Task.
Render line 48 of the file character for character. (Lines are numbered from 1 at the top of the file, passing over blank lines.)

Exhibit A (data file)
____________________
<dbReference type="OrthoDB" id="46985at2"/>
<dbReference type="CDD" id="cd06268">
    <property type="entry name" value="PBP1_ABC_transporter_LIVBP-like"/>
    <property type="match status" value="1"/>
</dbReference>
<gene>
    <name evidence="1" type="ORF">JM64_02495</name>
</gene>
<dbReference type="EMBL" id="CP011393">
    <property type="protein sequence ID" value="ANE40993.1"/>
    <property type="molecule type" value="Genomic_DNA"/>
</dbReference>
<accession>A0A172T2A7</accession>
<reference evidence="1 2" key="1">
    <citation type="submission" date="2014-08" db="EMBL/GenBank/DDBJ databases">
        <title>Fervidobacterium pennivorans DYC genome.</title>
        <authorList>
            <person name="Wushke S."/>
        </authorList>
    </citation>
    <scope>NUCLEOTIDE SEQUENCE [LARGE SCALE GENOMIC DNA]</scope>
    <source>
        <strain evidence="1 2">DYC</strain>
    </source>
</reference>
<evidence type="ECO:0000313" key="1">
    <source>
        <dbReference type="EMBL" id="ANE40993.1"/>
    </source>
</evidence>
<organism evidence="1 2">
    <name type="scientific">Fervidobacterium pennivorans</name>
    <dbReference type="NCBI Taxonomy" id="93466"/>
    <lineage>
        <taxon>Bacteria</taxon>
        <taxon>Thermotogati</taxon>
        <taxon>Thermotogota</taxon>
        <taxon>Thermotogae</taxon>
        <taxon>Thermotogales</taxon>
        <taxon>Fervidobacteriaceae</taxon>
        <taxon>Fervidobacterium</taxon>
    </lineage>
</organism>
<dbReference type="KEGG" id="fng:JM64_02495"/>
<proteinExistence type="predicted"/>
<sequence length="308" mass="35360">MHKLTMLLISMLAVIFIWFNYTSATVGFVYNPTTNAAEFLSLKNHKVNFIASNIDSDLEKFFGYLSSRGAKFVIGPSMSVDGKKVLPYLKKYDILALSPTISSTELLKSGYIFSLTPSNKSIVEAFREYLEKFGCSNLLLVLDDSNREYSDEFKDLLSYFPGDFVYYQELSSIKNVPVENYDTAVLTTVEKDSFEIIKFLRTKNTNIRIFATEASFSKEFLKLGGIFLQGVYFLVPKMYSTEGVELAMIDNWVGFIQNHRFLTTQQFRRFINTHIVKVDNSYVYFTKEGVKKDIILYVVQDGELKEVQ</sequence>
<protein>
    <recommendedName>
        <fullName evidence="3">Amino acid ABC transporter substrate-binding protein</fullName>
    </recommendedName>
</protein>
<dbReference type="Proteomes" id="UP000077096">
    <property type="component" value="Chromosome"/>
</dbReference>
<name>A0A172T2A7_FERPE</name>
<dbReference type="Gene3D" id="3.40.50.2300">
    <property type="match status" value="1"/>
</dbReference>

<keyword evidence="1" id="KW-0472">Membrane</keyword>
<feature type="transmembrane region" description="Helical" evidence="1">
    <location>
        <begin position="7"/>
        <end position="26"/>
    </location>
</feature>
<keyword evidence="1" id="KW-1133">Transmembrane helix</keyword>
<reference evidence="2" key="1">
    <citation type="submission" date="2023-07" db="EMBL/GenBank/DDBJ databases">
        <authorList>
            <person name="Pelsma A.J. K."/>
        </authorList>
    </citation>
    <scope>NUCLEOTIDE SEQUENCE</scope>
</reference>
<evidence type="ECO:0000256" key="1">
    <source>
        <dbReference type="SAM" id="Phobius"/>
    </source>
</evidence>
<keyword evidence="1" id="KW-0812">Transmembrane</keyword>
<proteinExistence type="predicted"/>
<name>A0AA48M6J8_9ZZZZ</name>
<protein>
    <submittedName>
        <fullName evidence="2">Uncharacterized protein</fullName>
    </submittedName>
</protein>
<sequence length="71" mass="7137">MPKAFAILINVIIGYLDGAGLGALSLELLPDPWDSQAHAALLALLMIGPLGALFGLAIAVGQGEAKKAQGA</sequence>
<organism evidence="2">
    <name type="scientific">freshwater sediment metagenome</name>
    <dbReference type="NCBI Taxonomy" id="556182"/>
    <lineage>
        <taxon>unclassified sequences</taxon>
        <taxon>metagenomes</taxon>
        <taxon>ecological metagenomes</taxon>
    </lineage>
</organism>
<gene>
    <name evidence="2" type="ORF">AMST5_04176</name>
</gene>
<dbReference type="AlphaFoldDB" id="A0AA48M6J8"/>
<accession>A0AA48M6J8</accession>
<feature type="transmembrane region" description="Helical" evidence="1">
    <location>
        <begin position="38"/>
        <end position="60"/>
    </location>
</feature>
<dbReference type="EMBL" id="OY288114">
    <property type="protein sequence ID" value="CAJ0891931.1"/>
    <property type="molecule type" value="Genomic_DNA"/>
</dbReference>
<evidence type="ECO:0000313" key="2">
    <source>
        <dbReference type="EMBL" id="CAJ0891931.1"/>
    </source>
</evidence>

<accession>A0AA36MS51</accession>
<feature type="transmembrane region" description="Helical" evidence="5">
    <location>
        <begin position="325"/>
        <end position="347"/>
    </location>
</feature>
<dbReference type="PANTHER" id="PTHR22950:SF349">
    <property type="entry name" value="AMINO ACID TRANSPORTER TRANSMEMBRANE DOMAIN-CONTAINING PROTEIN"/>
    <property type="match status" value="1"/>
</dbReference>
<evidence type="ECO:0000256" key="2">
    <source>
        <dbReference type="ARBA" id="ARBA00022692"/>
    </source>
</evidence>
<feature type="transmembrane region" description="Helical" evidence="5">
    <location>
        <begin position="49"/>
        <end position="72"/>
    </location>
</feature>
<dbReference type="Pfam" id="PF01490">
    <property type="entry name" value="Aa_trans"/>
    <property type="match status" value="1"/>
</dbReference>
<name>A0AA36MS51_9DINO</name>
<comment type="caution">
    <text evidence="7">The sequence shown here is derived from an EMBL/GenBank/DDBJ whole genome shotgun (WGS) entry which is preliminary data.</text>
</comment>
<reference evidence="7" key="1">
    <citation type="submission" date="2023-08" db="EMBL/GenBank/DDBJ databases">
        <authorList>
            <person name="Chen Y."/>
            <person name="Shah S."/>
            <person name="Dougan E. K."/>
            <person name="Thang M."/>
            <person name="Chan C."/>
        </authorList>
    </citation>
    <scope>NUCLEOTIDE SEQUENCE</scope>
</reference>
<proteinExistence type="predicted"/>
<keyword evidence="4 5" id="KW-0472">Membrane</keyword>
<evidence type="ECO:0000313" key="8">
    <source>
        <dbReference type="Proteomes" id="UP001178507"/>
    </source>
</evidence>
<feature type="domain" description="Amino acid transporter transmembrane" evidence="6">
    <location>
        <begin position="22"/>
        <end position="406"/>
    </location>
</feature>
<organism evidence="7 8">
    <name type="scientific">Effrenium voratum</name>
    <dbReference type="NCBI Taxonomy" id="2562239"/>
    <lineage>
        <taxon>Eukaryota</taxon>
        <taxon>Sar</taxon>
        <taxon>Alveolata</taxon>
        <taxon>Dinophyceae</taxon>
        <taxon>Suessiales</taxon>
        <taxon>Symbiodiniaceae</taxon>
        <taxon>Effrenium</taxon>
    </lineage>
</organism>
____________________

    <recommendedName>